The agency has approved $178 million in payments to about 26,000 households in Nassau County and $30 million in Suffolk for slightly more than 5,000 homes. The Oct. 29 storm hit Nassau harder than Suffolk, flooding coastal communities, as well as some farther inland, and toppling trees that pulled down power lines.
The money, which does not have to be repaid, is available to owners or renters whose homes were damaged to the point of being uninhabitable. It can go toward renting an apartment, hotel room or mobile home, or for repairs needed "to help make a primary residence safe, sanitary and functional," said John Mills, FEMA's Long Island spokesman.
"This is not intended to make storm survivors whole again. It is a hand-up to help people get back on their feet," Mills said. "Insurance remains the first line of defense for most people."
Homeowners or renters are eligible for as much as $31,900 in grant money, depending on their situation and insurance coverage.
FEMA also has agreed to millions of dollars in grants in New York City. Residents of Queens have been approved for $134 million in aid. In Brooklyn, the amount has reached $102 million. Residents of hard-hit Staten Island have been approved for $55 million in grants.
Another $4.4 million in payments has been approved for residents of Manhattan, where floodwaters inundated low-lying areas of the city's southern tip. FEMA also approved about $1 million in grants for residents of the Bronx and $364,000 in Westchester County.
FEMA has agreed to give $206 million to New Jersey residents.
$3,100 for Island Park man
Robert Wilson, 68, of Island Park, was approved for a $3,100 grant to cover temporary housing expenses for two months. The funds have not yet been deposited in his account, he said, but he welcomed the assistance.
"We slept in the house for the first three days and we were getting to the point where we were sick," Wilson said of the days right after the storm. "The smell was unbelievable . . . the mold and the dampness. And also I think there was sewage."
He said he has moved into a house in Westbury with his son and will use the FEMA assistance to help pay the rent.
FEMA officials had no estimate of how much the grant payments could increase as more people register to seek help. Applications must be filed with FEMA by Dec. 29.
"It's comforting that it's there, because it's going to help," John Gunther, 38, of Island Park, said of the payment he will receive after faxing his apartment lease to FEMA.
The bigger issue, Gunther said, "is we have nowhere to go."
"The hotels are full, and the hotels that aren't full are charging more than FEMA will give per day as an allowance," said Gunther, who's working for a general contractor to repair or rebuild homes in his neighborhood.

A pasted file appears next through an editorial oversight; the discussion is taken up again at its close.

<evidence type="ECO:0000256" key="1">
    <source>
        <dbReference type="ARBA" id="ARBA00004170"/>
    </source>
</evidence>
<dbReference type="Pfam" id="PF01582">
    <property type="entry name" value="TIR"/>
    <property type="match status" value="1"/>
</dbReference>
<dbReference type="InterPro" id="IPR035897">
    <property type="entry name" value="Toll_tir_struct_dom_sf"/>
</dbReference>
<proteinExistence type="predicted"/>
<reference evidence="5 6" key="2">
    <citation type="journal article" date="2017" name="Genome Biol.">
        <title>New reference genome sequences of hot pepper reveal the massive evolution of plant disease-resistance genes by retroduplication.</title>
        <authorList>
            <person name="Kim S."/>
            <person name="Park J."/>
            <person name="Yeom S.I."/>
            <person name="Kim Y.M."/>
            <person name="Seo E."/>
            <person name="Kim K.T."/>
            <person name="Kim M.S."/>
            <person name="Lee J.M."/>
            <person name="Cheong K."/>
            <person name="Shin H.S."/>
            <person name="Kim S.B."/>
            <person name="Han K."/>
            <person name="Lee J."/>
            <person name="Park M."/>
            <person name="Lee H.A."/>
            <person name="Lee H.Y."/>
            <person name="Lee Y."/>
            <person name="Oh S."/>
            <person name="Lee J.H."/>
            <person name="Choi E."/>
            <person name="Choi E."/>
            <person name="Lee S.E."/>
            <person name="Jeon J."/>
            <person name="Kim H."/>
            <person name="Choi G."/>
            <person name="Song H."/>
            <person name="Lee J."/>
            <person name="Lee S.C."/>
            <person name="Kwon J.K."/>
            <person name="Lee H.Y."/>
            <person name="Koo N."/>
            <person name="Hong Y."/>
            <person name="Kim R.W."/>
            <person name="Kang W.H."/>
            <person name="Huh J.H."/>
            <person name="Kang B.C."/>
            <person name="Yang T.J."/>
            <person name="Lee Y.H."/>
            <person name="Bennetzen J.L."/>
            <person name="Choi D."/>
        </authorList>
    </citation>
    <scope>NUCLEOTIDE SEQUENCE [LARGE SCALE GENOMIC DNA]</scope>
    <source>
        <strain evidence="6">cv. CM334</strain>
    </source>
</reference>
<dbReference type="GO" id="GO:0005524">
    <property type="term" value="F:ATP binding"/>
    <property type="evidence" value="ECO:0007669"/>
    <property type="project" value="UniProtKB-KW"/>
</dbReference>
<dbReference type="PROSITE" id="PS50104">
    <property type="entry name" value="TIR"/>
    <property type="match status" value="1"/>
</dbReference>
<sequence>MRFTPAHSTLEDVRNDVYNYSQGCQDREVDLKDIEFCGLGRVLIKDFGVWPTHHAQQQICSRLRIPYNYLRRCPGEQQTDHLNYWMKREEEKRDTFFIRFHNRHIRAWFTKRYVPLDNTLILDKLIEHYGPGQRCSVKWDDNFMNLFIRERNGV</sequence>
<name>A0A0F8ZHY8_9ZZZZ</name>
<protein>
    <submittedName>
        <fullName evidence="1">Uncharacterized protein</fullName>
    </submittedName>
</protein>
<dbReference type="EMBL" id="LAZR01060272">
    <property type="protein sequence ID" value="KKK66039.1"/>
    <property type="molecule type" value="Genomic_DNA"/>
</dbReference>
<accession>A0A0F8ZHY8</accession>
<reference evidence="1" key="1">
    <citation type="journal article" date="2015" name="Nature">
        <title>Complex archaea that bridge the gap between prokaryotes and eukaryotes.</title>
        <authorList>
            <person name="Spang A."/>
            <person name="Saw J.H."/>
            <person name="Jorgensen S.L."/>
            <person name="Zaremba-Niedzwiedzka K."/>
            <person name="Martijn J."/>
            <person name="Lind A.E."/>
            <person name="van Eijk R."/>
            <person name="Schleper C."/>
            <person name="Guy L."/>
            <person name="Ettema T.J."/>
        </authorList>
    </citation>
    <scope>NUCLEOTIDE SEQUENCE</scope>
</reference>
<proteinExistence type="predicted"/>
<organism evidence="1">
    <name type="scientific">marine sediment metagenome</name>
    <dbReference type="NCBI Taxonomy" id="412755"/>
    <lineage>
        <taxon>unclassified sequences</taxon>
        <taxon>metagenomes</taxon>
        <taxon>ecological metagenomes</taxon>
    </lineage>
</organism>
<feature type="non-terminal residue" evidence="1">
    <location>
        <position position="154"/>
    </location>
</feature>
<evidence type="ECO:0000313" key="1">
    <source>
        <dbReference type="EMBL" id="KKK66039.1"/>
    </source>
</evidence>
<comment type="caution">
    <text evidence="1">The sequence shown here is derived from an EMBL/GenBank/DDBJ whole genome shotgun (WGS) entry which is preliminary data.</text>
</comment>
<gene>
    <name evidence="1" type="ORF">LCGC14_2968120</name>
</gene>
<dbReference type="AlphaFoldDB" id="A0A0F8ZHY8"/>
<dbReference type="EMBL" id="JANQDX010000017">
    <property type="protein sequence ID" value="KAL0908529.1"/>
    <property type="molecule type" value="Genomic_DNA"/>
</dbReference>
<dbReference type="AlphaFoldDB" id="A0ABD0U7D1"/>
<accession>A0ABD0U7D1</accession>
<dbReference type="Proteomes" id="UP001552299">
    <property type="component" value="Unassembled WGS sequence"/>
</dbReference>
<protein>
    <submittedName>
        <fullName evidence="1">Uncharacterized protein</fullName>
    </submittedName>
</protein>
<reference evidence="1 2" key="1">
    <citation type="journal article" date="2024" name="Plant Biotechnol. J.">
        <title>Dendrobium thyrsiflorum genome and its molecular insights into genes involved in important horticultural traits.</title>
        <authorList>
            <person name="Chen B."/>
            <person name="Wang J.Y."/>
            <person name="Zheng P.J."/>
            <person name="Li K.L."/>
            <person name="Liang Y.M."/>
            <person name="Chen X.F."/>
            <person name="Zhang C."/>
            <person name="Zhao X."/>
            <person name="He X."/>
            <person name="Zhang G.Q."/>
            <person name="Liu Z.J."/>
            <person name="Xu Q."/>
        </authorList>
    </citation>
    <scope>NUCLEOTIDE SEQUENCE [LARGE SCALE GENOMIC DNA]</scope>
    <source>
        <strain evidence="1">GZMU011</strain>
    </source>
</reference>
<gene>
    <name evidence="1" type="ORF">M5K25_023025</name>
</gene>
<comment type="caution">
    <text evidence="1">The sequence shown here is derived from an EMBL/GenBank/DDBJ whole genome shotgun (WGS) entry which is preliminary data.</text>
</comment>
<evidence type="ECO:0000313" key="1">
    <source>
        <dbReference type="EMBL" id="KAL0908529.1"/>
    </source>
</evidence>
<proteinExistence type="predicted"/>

Wilson also cited the lack of temporary housing. He and his son had to sign a one-year lease for the Westbury home, he said.
"When you're on a downside of a disaster, you'd like to think that people would be a little considerate, but it doesn't appear to be that way on the rental side," he said.
Long Beach homeowner Shlomo Aslan, 62, echoed the frustration.
He received a $3,000 grant, he said, "but even that money runs out quickly because a lot of hotels in the area are charging $350 to $400 a night."
FEMA visits to see damage
Aslan's waterfront home on Blackheath Road was wrecked by the storm, which tossed heavy furniture around the house and pulled power lines down into his backyard. He said FEMA inspectors went to his home for a second time on Saturday to take measurements and survey the damage.
Nassau County set up a toll-free phone number Sunday exclusively for residents who want to participate in the new Sheltering and Temporary Essential Power (STEP) program through which minor repairs are made so residents can live in their homes while longer-term restoration takes place. The work is paid for by the county and reimbursed by FEMA and the state.
"FEMA is eliminating red tape and working closely with the state and local officials on solutions specifically designed for Long Island . . . with the goal of getting as many people as possible back into their homes as quickly as possible," Mills said.
As of Sunday, nearly 2,000 damaged homes had been assessed in Nassau, officials said, and 418 should be eligible for the STEP program. The county has contracted with about 180 local carpenters, electricians and plumbers to make the repairs.
Joe O'Connell walked through the gutted basement of his brick bungalow in Long Beach and rattled off the rising repair costs: $8,075 for a boiler and water heater, $1,500 for an electrical panel, and thousands more to replace and paint the drywall he had to remove after almost 5 feet of water flooded his home.
A FEMA adjuster surveyed his home Sunday and he was waiting for a final figure of how much the agency would cover.
"I think they're overwhelmed, but I think everyone is overwhelmed," O'Connell said. "FEMA, the insurance companies, the residents. It's something that's going to require time."
With Laura Figueroa
FEMA HOUSING ASSISTANCE